The Profumo Affair – Part Two – The Good Time Girls
For Christine Keeler and Mandy Rice-Davies, London offered an escape from their small-town pasts and entry into a heady world of clubs, sex and glamour. Much of Christine Keeler’s childhood was spent with her mother and stepfather in two converted railway carriages in the Berkshire village of Wraysbury. Life in the caravan allowed little privacy; although she was close to her mother, she felt threatened by her stepfather’s attentions – she even kept a knife under her pillow, in case he forced himself upon her.
In 1957, at the age of 15, Keeler took a job as a model at a dress shop in London’s Soho quarter. She commuted there daily from Wraysbury. One day, the shop’s sweeper, a Ghanaian student, invited her to his flat, where she lost her virginity to him. Says Keeler: ‘I can’t say I was stimulated by the experience.’
At 16, Keeler was dating American GI’s from military bases in the Wraysbury area. One of the men was Jim, a black sergeant from Laleham Air Force base. Months after he had left for the states, Keeler discovered she was pregnant.
She tried to abort the baby herself with a knitting needle. It was a bloody and bungled affair, and the child was born prematurely on 17 April 1959. It survived just six days. The summer Keeler left Wraysbury, staying briefly in Slough with a friend before heading for London.
Shopgirl to showgirl
While waitressing at a restaurant in Baker Street, Keeler met Maureen O’Connor, a girl who worked at Murray’s Cabaret Club in Soho. She introduced Keeler to the owner, Percy Murray, who hired her almost immediately as a topless showgirl. As expected of showgirls, Keeler was soon sitting with the customers between acts, encouraging them to buy more drinks.
One night, a rich Arab customer came to Murray’s. He was accompanied by a starlet and a second man – Stephen Ward. Leaning over to Keeler, Ward said, with great charm, ‘You were wonderful in the show.’ He asked what she was doing later. Keeler tried to avoid giving him her ‘phone number, but Ward was insistent and managed to get hold of it before leaving the club that night. The next day, Ward called Keeler three times. She fobbed him off, but he turned up at Wraysbury to charm her mother. On their second date, Ward asked Keeler to move into his flat in Bayswater.
Ward had much to offer Keeler. She was an attractive woman alone in a big city and he could give her security and an undemanding friendship. Unlike most men, Ward did not pester Keeler for sex. She recalled that they were soon living like ‘brother and sister’. Some time after meeting Keeler, Ward decided that he wanted to move to a larger flat. The one person that he knew could help was Peter Rachman – later to be exposed as London’s most unscrupulous property racketeer.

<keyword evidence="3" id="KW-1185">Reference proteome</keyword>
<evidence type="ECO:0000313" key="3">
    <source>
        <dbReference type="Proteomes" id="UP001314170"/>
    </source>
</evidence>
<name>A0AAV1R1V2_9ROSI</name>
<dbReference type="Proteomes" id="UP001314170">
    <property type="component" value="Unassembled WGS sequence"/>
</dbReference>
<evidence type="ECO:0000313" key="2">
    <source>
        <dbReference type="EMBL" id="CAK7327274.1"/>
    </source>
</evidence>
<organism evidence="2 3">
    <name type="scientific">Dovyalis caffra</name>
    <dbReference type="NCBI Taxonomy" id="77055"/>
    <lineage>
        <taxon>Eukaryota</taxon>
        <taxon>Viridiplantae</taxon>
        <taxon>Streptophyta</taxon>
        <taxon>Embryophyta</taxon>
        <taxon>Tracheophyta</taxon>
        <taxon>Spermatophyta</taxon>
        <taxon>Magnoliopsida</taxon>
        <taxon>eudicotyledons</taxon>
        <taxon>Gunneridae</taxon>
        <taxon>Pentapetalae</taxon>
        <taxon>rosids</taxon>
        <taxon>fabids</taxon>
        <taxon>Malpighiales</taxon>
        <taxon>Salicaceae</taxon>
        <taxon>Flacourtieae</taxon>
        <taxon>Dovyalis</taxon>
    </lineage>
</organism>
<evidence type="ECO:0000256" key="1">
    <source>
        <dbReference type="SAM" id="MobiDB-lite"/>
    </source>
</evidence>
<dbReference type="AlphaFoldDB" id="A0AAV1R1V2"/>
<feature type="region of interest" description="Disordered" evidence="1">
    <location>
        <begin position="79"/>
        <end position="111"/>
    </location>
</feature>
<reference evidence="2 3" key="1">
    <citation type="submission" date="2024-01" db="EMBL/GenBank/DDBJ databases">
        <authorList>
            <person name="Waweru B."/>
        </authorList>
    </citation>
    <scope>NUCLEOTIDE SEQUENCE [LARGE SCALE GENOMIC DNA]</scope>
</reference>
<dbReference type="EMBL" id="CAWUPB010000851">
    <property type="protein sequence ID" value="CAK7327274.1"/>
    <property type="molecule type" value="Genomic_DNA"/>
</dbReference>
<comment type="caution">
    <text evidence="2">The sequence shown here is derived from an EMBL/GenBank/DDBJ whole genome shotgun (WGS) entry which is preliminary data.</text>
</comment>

A Dynamic Double – Act
Christine Keeler met Mandy Rice-Davies at Murray’s Cabaret Club in London. ‘It was dislike at first sight,’ Rice-Davies recalls, and Keeler felt the same. Nevertheless, they both found themselves at the same parties and the two became companions. They functioned well together in company and seemed to complement each other – Rice-Davies was shrewd and had a head for money, Keeler did not and was generally disorganised. They also worked well in the bedroom, – it amused them and brought in money for clothes and entertainment.
Mandy Rice – Davies
In 1960, Mandy (‘born Marilyn’) Rice-Davies was 16 years old. Though she grew up in Solihull near Birmingham, her parents were Welsh – her mother, a miner’s daughter, her father, an ex-policeman working for tyre company, Dunlop. At 15, but looking older, she began to model clothes at Marshall & Snelgrove, a Birmingham department store.
Before she turned 16, Rice-Davies lost her virginity to a graduate of Trinity College, Dublin. He was helping his parents run their shop in the summer holiday, and the event, she remembers, took place ‘in the room above the sweet shop next to the Odeon cinema.’
Some months later, Rice-Davies was in London, posing as a model at the Earl’s Court launch of a new car called the Mini. The pay for the week was £80; that, plus receptions and glamorous launch parties, gave her a taste of the high life. Rice-Davies packed her bags and headed south.
A host of admirers
On her first day in London, Rice-Davies was hired as a dancer at Murray’s Cabaret Club. Here, the 16-year-old Rice-Davies found many wealthy, often middle-aged, admirers. They included Walter Flack, millionaire partner of the property magnate, Charles Clore (who was to have sex with Keeler for money), and Eric, Earl of Dudley. The Earl showered Rice-Davies with flowers, sent her a case of pink champagne and took her for drives in his Jaguar.
Another admirer was New York millionaire Robert Sherwood. He advised Rice-Davies to go back to Solihull. Rice-Davies, caught up in London’s excitement and glamour, chose to ignore him.
For Part one of this story and a list of players,Click here.
Next week: The first whisper of scandal….